Thursday, August 30, 2012

Life after Death

"I don't know where to start," one small pupil assigned to my row reported, his eyes meeting mine as I stood behind him.  I cocked my head and considered him for a moment.

"Well," I finally replied, "why don't you start here?" I pointed to a spot on his dry-erase board.  "Then we'll see what happens and go from there?"


I haven't the heart to tell stories of late.  I compose posts as I move through my days - sometimes happy, often sad - but I find I'm just holding it together and fear that if I examine anything too closely, I'll see that it's ragged around the edges with cracks spreading rapidly through the interior.  And having not the strength to repair it, my hope is to ignore - inasmuch as that's possible - until I regain my balance.

"Will you hold my hand?" I asked Little One as we sat on the bleachers at the drag races and I began to cry.  She nodded worriedly, lacing her fingers through mine and leaning against my side, our sweat-slick arms sticking together as grief wafted over me like smoke from tires. 

"You dad loved everything about this," Mom had said quietly.  And because I hadn't liked much of anything about it, I didn't really remember it well.  But - sitting there in the bright sunshine and sparing breeze on that Saturday afternoon - I listened to the engines rev and roar, inhaled the fumes of burning rubber, gasoline and nitrous fuels and watched the cars speed in straight lines.  And the urge to turn to my dad and comment - to watch his rapt attention and easy grin - was so powerful that I was lost in a pain so intense that I can't find words to describe it. 

We left his ashes along the return strip.  The cars turn around at the end after racing one way and either drive or are towed back home for rest and repair and the next round.  So we walked to a spot outside the fence and in sight of the finish line and I handed out the small bags I'd filled that morning. 

Brother went first before Smallest asked for her turn.  I filled the gap between their lines of pale powder, taking deep breaths while Little One carefully placed hers, insisting that Mom take the final bag and pour it so that we formed a line there at the grass.  We stood for a moment, staring downward, before returning to the car and moving back toward my house.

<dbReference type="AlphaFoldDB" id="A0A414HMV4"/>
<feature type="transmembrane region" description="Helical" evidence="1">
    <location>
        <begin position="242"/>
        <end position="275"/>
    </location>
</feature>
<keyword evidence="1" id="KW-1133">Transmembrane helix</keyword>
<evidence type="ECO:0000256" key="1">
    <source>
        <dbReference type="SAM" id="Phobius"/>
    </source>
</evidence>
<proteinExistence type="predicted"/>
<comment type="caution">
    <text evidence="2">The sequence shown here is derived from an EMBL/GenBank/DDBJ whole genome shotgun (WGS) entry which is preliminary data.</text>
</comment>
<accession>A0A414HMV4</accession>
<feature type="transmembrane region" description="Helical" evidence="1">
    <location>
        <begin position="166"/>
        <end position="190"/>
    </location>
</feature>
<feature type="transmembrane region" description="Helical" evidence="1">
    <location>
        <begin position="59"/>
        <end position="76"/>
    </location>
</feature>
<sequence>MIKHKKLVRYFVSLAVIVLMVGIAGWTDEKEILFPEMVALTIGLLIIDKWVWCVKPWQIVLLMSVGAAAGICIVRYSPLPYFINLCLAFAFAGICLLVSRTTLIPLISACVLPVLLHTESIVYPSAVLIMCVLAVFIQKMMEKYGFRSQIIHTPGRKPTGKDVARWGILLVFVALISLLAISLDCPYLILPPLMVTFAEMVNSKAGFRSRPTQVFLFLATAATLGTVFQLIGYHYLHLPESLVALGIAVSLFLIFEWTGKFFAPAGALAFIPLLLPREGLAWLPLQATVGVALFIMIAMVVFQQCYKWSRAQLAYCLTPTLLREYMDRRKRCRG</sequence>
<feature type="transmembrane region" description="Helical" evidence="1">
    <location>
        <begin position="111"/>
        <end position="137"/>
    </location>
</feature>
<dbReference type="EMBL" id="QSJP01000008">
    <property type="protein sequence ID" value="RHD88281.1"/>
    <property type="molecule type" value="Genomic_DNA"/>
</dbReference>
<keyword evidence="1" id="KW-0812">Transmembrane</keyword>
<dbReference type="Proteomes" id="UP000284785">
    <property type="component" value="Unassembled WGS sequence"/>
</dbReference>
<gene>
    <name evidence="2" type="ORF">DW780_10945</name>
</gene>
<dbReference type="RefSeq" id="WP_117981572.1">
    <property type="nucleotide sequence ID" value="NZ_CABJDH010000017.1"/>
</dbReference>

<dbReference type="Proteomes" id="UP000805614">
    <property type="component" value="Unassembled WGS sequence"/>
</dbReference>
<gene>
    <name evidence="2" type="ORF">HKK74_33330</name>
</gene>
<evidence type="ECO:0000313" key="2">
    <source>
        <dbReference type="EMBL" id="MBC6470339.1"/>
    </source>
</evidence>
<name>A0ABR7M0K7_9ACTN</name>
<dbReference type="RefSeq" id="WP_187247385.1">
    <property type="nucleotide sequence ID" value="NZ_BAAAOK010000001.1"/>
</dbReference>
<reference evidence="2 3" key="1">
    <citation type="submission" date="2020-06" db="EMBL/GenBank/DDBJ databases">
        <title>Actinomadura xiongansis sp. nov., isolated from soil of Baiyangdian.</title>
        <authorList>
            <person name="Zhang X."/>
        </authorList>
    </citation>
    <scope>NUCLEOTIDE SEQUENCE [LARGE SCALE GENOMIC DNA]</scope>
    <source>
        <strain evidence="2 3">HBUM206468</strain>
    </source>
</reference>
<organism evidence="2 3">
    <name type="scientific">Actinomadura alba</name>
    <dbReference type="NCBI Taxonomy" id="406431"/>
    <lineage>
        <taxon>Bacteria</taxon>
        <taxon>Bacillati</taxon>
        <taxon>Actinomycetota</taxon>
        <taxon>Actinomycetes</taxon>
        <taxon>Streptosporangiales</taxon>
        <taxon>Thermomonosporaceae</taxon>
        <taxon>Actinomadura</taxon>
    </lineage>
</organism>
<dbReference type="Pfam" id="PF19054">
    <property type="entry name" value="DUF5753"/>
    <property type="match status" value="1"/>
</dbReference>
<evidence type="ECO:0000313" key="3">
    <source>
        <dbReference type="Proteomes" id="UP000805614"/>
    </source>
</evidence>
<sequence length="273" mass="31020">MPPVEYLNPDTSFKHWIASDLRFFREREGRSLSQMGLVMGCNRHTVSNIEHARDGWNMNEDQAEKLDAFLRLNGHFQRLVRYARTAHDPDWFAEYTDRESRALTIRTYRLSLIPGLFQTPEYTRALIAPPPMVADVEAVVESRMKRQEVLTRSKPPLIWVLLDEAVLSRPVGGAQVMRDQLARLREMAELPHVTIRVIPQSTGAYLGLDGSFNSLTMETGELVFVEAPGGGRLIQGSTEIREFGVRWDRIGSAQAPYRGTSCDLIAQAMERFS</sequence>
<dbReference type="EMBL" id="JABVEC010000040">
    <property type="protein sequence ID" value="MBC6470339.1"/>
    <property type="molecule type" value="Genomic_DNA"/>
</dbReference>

"But you love customer presentations," people have protested as I made noises about changing teams and doing something different.

"I really don't," I finally noted, tiring of my nodding in absent agreement and hoping discussions would end faster.  "I loved my job and presentations were part of that.  So I did enjoy them and I tried hard to deliver good ones.  But it's not breaking my heart to walk away."

In a funny twist though, what could be my last major presentation was done via webcast in a studio - with teleprompters and three cameras and all the lighting and sound personnel.  It was a little bizarre, but a nice distraction for that particular day.  It didn't hurt to be concerned with what camera to speak to rather than what in the world I was trying to do with my life now. 

I had discussions with the three potential bosses and picked the one that's most different.  It's still not completely clear that I'll get what I want, but Adam has pulled some strings and tried to clear the way for my escape.  But until then, I'm trying to find energy to do what I've done in my current - somewhat nebulous role. 

It's unpleasant.  But not painfully so.


Smallest One turned 5 today - an event in which I fully participated thanks to spending the week at my parents' house.  Mom and I delivered snacks to her classroom.  I wrote out rhyming clues for a treasure hunt so that she could collect presents throughout the house and yard.  We selected a Dora cake (white cake with whipped cream icing) and made dinner for Aunt, Uncle, Brother, Useless Girlfriend and the girls.  We sang and laughed and took photos.  Bought balloons and wore pointy hats and retaped the 'happy birthday' banner when it grew lopsided.

It was lovely - they're charming and beautiful and I'm so glad they're around.  And it feels like home to have a small family party - to grill and smell the lemon Ajax as we do dishes.

"The house smells wrong," Mom told me tearfully when we arrived back here last Sunday though.  Brother had moved in and had parties, made messes, ruined items that weren't his.  But we've cleaned up and taken turns lecturing and trying to offer some understanding.  And I've made it perhaps-too-clear that he is not living here or staying here or driving Dad's cars.